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After creating our lord and savior, Dimple Lala, Tanuja Desai Hidier is still kicking ass.

It has been fifteen years since South Asian womxn met Dimple Lala, the main character and narrator in Born Confused, the first South Asian young-adult novel to tell a relatable story that was nowhere else to be found but in our private lives.

Since then, America has changed. We have changed. We have journeyed through self-loathing and self-love; many of us still teeter between the two. Dimple normalized that delicate and dangerous space for us. In media, we finally, finally have the luxury of growing South Asian representation, getting to choose the qualities we want to take and leave in public figures. We can hold each other accountable now. We can speak to each other because of our differences, without the weight of a monolithic identity upheld by whiteness.

“Deep Blue She” is a song track by author Tanuja Desi Hidier from Born Confused’s sequel novel Bombay Blues’ booktrack album: Bombay Spleen. Badassery sure is timeless.

The remixed track (#Mutiny2Unity #MeToo We Mix) now has an accompanying music video featuring over 100 WOC activists and artists on camera and behind the scenes. You know, the ones we didn’t see much of during #WomensMarch. Now, we get the reminders and representation we relentlessly deserve. In the video, Hidier has incorporated world news footage, including from the Women’s Marches in NYC, London, and Standing Rock.

Specifically, the music video is an intersectionality project for womxn and LGBTQ+ empowerment and racial/gender equality.

There’s a lot to be excited about. The street artist behind Mumbai’s “The Pink Lady” made original art for the video. Now, brace yourself because Kajal has a list of some of the womxn featured:

These include Anoushka Shankar (six-time Grammy nominee who plays sitar on the track), Elizabeth Acevedo, Priyanka Bose (from Lion), Reshma Gajjar (The Girl in the Yellow Dress who opens La La Land), Amita Swadhin (her testimony against Sessions is in the track and video), Shenaz Treasury (from The Big Sick), Fawzia Mirza, Leslee Udwin (director of India’s Daughter), Ivy Meeropol, Kayhan Irani (Artist for Liberation, former White House Champion for Change), Kunjika Singh (India’s Longboard Girls Crew founder), Mercedes Terrance (Akwesasne Mohawk member of The Rolling Resistance), Jas Charanjiva (street artist activist), Smriti Mundhra (won Best Director with Sarita Khurana at the Tribeca Film Fest for Suitable Girl), Valarie Kaur (her Night Watch service speech is in the track and video), and others.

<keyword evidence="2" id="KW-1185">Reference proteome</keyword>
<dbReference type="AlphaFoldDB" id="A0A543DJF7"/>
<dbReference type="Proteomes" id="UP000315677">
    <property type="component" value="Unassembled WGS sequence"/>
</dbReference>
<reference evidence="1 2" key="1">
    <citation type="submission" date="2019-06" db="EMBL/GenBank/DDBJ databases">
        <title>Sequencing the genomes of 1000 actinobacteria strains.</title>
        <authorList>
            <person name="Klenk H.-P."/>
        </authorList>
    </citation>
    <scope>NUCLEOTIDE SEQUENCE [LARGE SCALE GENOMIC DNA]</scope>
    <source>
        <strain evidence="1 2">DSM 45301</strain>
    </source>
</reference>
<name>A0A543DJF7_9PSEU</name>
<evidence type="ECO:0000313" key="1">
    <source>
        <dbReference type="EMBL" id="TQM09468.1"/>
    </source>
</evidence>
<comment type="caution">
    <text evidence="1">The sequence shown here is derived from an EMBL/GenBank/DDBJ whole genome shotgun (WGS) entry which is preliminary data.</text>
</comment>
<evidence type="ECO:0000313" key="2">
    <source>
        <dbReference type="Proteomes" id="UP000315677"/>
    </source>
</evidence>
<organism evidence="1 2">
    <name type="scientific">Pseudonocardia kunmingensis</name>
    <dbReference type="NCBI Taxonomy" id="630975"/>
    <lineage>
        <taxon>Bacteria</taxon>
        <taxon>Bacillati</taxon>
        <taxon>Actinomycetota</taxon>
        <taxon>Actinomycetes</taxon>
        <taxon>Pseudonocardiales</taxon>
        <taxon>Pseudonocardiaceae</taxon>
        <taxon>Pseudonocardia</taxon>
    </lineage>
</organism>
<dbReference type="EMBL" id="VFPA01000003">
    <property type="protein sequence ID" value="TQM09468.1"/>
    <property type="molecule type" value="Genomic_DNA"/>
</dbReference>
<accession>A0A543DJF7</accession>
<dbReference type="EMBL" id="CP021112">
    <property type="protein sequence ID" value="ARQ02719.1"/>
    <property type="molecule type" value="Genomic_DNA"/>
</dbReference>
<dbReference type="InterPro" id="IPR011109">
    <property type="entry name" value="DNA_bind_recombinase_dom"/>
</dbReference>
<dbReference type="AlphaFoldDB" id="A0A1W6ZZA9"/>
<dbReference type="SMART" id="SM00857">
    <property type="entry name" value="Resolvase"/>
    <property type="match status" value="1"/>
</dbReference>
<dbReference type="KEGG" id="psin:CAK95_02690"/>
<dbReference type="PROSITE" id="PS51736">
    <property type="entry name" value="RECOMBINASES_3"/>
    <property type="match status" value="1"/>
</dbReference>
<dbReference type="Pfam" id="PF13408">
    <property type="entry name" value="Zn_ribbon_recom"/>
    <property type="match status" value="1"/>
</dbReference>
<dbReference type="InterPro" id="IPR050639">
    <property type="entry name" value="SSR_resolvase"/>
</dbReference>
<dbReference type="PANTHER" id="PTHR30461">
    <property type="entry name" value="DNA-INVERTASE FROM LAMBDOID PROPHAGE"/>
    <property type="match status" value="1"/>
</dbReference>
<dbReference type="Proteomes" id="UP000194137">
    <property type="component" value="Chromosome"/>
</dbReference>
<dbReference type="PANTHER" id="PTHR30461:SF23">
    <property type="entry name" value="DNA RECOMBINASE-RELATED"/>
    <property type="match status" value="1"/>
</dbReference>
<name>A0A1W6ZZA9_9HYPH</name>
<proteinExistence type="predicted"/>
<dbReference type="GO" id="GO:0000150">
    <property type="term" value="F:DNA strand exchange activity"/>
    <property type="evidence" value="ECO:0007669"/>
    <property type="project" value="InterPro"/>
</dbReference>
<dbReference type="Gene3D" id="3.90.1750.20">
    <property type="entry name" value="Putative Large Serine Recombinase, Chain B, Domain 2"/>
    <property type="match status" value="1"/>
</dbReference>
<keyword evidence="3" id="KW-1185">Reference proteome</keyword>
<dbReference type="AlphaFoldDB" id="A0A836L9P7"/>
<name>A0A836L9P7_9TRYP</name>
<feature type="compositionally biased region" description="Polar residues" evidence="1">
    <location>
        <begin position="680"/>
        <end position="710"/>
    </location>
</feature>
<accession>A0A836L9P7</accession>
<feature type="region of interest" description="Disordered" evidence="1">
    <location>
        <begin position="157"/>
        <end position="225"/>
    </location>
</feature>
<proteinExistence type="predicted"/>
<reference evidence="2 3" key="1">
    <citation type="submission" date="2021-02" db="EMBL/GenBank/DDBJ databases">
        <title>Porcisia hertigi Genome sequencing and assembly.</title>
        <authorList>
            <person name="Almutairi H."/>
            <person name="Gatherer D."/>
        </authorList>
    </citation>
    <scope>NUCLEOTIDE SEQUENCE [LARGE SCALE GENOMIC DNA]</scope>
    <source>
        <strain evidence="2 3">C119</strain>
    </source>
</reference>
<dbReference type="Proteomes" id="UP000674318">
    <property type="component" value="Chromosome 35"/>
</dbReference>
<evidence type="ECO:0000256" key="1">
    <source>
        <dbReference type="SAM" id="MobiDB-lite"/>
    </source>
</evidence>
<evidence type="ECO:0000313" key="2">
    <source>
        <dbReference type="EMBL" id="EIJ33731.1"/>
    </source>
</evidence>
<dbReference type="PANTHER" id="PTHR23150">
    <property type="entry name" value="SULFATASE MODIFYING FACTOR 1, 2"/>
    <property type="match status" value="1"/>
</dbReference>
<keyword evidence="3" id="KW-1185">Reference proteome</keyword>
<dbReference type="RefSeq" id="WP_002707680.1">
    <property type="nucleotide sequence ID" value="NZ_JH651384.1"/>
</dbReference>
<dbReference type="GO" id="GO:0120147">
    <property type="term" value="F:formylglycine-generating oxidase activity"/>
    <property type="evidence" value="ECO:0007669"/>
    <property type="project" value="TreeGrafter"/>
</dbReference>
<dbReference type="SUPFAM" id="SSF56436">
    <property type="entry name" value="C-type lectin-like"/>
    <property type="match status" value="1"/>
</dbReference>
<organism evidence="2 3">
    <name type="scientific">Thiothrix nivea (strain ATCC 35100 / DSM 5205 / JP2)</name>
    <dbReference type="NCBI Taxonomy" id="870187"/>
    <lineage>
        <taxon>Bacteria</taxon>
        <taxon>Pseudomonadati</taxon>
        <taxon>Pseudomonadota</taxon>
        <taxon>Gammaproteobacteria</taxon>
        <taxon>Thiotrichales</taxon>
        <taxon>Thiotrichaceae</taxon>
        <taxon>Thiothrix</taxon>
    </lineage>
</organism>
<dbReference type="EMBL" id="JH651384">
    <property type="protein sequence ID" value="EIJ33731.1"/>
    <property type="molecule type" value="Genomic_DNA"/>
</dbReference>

“In a way, this is my birthday present to Dimple: a promise to keep celebrating the ‘Other,’ fighting the good fight. On a personal level, it is also this promise to my daughters, and is a birthday gift to my huge-hearted, warrior parents,” Desai Hidier told Kajal via email.

I met Dimple Lala when I was about twelve. Now, I am edging towards thirty and she remains a pertinent character in my life, someone who shaped my own. Never did I think that over a decade later, I’d be celebrating her birthday, letting go of the anger that became my identity from adolescence to young adulthood, or become even closer to her by writing about her legacy today.